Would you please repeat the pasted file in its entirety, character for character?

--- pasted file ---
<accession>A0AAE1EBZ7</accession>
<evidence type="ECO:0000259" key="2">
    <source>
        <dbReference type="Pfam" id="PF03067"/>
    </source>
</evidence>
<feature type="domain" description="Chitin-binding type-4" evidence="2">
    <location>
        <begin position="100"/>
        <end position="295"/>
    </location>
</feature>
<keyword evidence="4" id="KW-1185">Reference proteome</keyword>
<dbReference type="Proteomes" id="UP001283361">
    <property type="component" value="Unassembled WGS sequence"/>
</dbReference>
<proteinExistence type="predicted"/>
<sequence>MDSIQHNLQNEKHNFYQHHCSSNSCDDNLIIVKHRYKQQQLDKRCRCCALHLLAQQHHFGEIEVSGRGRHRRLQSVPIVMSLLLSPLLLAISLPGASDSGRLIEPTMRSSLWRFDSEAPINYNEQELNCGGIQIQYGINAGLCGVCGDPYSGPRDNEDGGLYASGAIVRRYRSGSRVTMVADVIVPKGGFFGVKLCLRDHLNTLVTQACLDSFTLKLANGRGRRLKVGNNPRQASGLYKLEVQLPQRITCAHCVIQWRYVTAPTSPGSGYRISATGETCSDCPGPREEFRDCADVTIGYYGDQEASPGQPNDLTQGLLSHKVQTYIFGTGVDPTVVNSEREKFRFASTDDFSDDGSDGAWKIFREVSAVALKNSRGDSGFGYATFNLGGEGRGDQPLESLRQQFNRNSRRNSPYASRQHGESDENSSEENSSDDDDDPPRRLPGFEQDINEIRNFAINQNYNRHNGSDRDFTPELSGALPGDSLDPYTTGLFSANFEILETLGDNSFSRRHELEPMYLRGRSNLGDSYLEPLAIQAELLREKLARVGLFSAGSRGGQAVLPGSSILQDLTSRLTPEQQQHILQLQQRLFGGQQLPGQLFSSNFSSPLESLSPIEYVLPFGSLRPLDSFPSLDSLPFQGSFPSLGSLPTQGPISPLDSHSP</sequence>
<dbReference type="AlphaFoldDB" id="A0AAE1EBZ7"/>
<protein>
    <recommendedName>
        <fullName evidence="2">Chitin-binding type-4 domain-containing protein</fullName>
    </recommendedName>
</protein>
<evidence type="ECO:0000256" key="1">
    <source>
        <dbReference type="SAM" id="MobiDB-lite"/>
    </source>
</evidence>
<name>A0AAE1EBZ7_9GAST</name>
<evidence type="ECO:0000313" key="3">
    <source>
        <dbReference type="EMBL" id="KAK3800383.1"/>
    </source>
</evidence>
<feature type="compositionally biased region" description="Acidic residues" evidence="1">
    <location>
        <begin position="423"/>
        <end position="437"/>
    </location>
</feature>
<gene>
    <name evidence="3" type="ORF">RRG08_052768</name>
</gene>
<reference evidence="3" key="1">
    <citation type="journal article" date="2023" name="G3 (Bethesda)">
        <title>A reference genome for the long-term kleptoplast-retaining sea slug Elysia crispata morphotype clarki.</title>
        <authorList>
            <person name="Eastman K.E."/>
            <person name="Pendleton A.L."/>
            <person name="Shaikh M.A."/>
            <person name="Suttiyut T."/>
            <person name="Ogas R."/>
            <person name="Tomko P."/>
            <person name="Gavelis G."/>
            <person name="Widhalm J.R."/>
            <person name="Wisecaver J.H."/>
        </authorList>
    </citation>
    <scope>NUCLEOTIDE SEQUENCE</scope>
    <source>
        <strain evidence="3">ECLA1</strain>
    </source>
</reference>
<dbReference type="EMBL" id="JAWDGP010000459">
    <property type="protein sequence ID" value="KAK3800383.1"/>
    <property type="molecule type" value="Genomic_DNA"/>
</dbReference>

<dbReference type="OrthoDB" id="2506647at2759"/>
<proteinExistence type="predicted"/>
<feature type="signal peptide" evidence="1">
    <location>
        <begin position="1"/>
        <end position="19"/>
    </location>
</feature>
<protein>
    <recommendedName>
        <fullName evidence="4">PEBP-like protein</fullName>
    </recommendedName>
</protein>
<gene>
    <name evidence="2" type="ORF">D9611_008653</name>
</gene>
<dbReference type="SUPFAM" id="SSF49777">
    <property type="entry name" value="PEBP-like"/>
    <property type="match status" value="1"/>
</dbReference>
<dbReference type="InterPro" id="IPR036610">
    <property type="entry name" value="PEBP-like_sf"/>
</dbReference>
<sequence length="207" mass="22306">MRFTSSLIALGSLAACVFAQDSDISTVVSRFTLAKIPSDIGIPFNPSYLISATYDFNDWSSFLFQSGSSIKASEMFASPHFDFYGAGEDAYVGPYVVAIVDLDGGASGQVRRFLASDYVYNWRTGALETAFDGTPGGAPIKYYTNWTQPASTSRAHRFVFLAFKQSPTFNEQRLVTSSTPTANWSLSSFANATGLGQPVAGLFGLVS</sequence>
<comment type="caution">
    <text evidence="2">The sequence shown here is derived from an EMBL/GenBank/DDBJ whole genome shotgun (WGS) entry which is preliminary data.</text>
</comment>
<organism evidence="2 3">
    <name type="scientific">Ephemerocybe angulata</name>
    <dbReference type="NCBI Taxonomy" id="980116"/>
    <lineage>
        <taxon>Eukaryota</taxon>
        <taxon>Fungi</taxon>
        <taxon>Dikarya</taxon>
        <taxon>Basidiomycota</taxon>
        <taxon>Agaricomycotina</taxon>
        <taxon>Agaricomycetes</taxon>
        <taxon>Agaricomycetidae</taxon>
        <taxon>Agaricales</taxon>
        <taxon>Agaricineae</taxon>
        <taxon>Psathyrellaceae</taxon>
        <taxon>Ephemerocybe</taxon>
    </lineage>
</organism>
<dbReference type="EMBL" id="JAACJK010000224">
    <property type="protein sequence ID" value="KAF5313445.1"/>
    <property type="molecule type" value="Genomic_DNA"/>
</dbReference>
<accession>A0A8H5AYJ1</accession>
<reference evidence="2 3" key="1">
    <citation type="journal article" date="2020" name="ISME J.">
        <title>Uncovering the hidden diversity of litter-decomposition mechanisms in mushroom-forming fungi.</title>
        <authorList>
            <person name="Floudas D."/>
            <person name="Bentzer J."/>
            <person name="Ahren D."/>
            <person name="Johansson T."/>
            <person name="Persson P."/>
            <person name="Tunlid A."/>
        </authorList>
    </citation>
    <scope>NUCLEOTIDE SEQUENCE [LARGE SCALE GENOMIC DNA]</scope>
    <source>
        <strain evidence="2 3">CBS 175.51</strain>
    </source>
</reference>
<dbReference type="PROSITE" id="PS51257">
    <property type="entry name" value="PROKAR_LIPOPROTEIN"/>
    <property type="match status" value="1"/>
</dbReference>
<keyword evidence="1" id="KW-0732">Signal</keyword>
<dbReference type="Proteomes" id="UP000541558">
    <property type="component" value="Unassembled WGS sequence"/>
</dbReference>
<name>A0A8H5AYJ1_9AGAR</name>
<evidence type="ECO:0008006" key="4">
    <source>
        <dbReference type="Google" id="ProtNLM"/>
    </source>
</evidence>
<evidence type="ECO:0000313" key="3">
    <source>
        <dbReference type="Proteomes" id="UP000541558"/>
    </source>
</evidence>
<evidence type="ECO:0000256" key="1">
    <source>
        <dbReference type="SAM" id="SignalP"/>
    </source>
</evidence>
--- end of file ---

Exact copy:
<accession>A0AAE1EBZ7</accession>
<evidence type="ECO:0000259" key="2">
    <source>
        <dbReference type="Pfam" id="PF03067"/>
    </source>
</evidence>
<feature type="domain" description="Chitin-binding type-4" evidence="2">
    <location>
        <begin position="100"/>
        <end position="295"/>
    </location>
</feature>
<keyword evidence="4" id="KW-1185">Reference proteome</keyword>
<dbReference type="Proteomes" id="UP001283361">
    <property type="component" value="Unassembled WGS sequence"/>
</dbReference>
<proteinExistence type="predicted"/>
<sequence>MDSIQHNLQNEKHNFYQHHCSSNSCDDNLIIVKHRYKQQQLDKRCRCCALHLLAQQHHFGEIEVSGRGRHRRLQSVPIVMSLLLSPLLLAISLPGASDSGRLIEPTMRSSLWRFDSEAPINYNEQELNCGGIQIQYGINAGLCGVCGDPYSGPRDNEDGGLYASGAIVRRYRSGSRVTMVADVIVPKGGFFGVKLCLRDHLNTLVTQACLDSFTLKLANGRGRRLKVGNNPRQASGLYKLEVQLPQRITCAHCVIQWRYVTAPTSPGSGYRISATGETCSDCPGPREEFRDCADVTIGYYGDQEASPGQPNDLTQGLLSHKVQTYIFGTGVDPTVVNSEREKFRFASTDDFSDDGSDGAWKIFREVSAVALKNSRGDSGFGYATFNLGGEGRGDQPLESLRQQFNRNSRRNSPYASRQHGESDENSSEENSSDDDDDPPRRLPGFEQDINEIRNFAINQNYNRHNGSDRDFTPELSGALPGDSLDPYTTGLFSANFEILETLGDNSFSRRHELEPMYLRGRSNLGDSYLEPLAIQAELLREKLARVGLFSAGSRGGQAVLPGSSILQDLTSRLTPEQQQHILQLQQRLFGGQQLPGQLFSSNFSSPLESLSPIEYVLPFGSLRPLDSFPSLDSLPFQGSFPSLGSLPTQGPISPLDSHSP</sequence>
<dbReference type="AlphaFoldDB" id="A0AAE1EBZ7"/>
<protein>
    <recommendedName>
        <fullName evidence="2">Chitin-binding type-4 domain-containing protein</fullName>
    </recommendedName>
</protein>
<evidence type="ECO:0000256" key="1">
    <source>
        <dbReference type="SAM" id="MobiDB-lite"/>
    </source>
</evidence>
<name>A0AAE1EBZ7_9GAST</name>
<evidence type="ECO:0000313" key="3">
    <source>
        <dbReference type="EMBL" id="KAK3800383.1"/>
    </source>
</evidence>
<feature type="compositionally biased region" description="Acidic residues" evidence="1">
    <location>
        <begin position="423"/>
        <end position="437"/>
    </location>
</feature>
<gene>
    <name evidence="3" type="ORF">RRG08_052768</name>
</gene>
<reference evidence="3" key="1">
    <citation type="journal article" date="2023" name="G3 (Bethesda)">
        <title>A reference genome for the long-term kleptoplast-retaining sea slug Elysia crispata morphotype clarki.</title>
        <authorList>
            <person name="Eastman K.E."/>
            <person name="Pendleton A.L."/>
            <person name="Shaikh M.A."/>
            <person name="Suttiyut T."/>
            <person name="Ogas R."/>
            <person name="Tomko P."/>
            <person name="Gavelis G."/>
            <person name="Widhalm J.R."/>
            <person name="Wisecaver J.H."/>
        </authorList>
    </citation>
    <scope>NUCLEOTIDE SEQUENCE</scope>
    <source>
        <strain evidence="3">ECLA1</strain>
    </source>
</reference>
<dbReference type="EMBL" id="JAWDGP010000459">
    <property type="protein sequence ID" value="KAK3800383.1"/>
    <property type="molecule type" value="Genomic_DNA"/>
</dbReference>

<dbReference type="OrthoDB" id="2506647at2759"/>
<proteinExistence type="predicted"/>
<feature type="signal peptide" evidence="1">
    <location>
        <begin position="1"/>
        <end position="19"/>
    </location>
</feature>
<protein>
    <recommendedName>
        <fullName evidence="4">PEBP-like protein</fullName>
    </recommendedName>
</protein>
<gene>
    <name evidence="2" type="ORF">D9611_008653</name>
</gene>
<dbReference type="SUPFAM" id="SSF49777">
    <property type="entry name" value="PEBP-like"/>
    <property type="match status" value="1"/>
</dbReference>
<dbReference type="InterPro" id="IPR036610">
    <property type="entry name" value="PEBP-like_sf"/>
</dbReference>
<sequence length="207" mass="22306">MRFTSSLIALGSLAACVFAQDSDISTVVSRFTLAKIPSDIGIPFNPSYLISATYDFNDWSSFLFQSGSSIKASEMFASPHFDFYGAGEDAYVGPYVVAIVDLDGGASGQVRRFLASDYVYNWRTGALETAFDGTPGGAPIKYYTNWTQPASTSRAHRFVFLAFKQSPTFNEQRLVTSSTPTANWSLSSFANATGLGQPVAGLFGLVS</sequence>
<comment type="caution">
    <text evidence="2">The sequence shown here is derived from an EMBL/GenBank/DDBJ whole genome shotgun (WGS) entry which is preliminary data.</text>
</comment>
<organism evidence="2 3">
    <name type="scientific">Ephemerocybe angulata</name>
    <dbReference type="NCBI Taxonomy" id="980116"/>
    <lineage>
        <taxon>Eukaryota</taxon>
        <taxon>Fungi</taxon>
        <taxon>Dikarya</taxon>
        <taxon>Basidiomycota</taxon>
        <taxon>Agaricomycotina</taxon>
        <taxon>Agaricomycetes</taxon>
        <taxon>Agaricomycetidae</taxon>
        <taxon>Agaricales</taxon>
        <taxon>Agaricineae</taxon>
        <taxon>Psathyrellaceae</taxon>
        <taxon>Ephemerocybe</taxon>
    </lineage>
</organism>
<dbReference type="EMBL" id="JAACJK010000224">
    <property type="protein sequence ID" value="KAF5313445.1"/>
    <property type="molecule type" value="Genomic_DNA"/>
</dbReference>
<accession>A0A8H5AYJ1</accession>
<reference evidence="2 3" key="1">
    <citation type="journal article" date="2020" name="ISME J.">
        <title>Uncovering the hidden diversity of litter-decomposition mechanisms in mushroom-forming fungi.</title>
        <authorList>
            <person name="Floudas D."/>
            <person name="Bentzer J."/>
            <person name="Ahren D."/>
            <person name="Johansson T."/>
            <person name="Persson P."/>
            <person name="Tunlid A."/>
        </authorList>
    </citation>
    <scope>NUCLEOTIDE SEQUENCE [LARGE SCALE GENOMIC DNA]</scope>
    <source>
        <strain evidence="2 3">CBS 175.51</strain>
    </source>
</reference>
<dbReference type="PROSITE" id="PS51257">
    <property type="entry name" value="PROKAR_LIPOPROTEIN"/>
    <property type="match status" value="1"/>
</dbReference>
<keyword evidence="1" id="KW-0732">Signal</keyword>
<dbReference type="Proteomes" id="UP000541558">
    <property type="component" value="Unassembled WGS sequence"/>
</dbReference>
<name>A0A8H5AYJ1_9AGAR</name>
<evidence type="ECO:0008006" key="4">
    <source>
        <dbReference type="Google" id="ProtNLM"/>
    </source>
</evidence>
<evidence type="ECO:0000313" key="3">
    <source>
        <dbReference type="Proteomes" id="UP000541558"/>
    </source>
</evidence>
<evidence type="ECO:0000256" key="1">
    <source>
        <dbReference type="SAM" id="SignalP"/>
    </source>
</evidence>